Sound familiar? I get approaches like this all the time. I’m sure you get your share, too. Indeed, it seems a fairly common occurrence on the network.
Sometimes, the sender will put a spin on this, and ask you to send them a direct message. Either way produces a follow from you to them, which in many cases is neither desirable nor necessary.
The catch is, direct messages on Twitter are only two-way if both parties are following each other. If I follow you, but you don’t follow me, then I can’t direct message you – but you can direct message me. It’s a bit of an alien system but it was established to prevent spam, bombing and abuse. Imagine if it was the other way around, and worked like email – you’d get gazillions of invasive DMs each and every day.
That said, like a lot of people, I’m not a big fan of the direct message (DM) system on Twitter – it’s clunky and limiting, and the administration of direct messages is an awkward process. Moreover, a lot of people on Twitter abuse the DM feature, and use it to send spam and other messages where they’re trying to pitch some useless product in your direction.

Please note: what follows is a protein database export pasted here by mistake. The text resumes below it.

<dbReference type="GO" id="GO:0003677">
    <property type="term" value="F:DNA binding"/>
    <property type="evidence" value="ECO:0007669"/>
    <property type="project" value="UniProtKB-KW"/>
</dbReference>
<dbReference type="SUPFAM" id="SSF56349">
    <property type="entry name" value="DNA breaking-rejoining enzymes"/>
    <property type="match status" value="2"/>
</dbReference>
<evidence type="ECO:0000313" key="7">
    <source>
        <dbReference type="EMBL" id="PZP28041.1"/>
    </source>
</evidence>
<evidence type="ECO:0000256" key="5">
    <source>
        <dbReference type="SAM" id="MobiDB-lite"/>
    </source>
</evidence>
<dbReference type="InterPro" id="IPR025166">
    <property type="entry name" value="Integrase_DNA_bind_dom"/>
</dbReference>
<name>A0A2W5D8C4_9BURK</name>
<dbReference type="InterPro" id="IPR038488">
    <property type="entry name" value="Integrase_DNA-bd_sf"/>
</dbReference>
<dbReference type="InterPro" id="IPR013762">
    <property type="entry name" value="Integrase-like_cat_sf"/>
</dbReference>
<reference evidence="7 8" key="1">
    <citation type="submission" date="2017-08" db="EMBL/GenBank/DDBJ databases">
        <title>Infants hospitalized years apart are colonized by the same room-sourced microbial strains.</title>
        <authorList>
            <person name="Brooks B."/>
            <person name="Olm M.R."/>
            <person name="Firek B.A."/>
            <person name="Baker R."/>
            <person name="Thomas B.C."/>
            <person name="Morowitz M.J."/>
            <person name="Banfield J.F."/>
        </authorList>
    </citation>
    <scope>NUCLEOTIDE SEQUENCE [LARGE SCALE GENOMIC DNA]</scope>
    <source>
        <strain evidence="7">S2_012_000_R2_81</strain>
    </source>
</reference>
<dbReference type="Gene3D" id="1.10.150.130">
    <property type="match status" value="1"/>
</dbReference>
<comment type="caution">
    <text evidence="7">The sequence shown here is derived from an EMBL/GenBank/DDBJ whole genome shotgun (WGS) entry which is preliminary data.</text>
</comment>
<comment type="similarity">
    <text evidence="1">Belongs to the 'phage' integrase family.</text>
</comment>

So what to do when you get a message like this?
First, don’t just automatically follow the person – remember, you’re under no obligation to follow anybody, and certainly shouldn’t feel you have to follow somebody just because they want to send something privately to you. As I keep saying, it’s very important to keep your network both relevant and optimised.
Moreover, because @replies on the Twitter network are open – you can @ people you aren’t following, and vice versa – communication and engagements can be (and often are) made between people who aren’t following each other at all. Certainly, a one-way follow is not the end of the world – I follow over 50 people who don’t follow me back. Why? Because I find them interesting.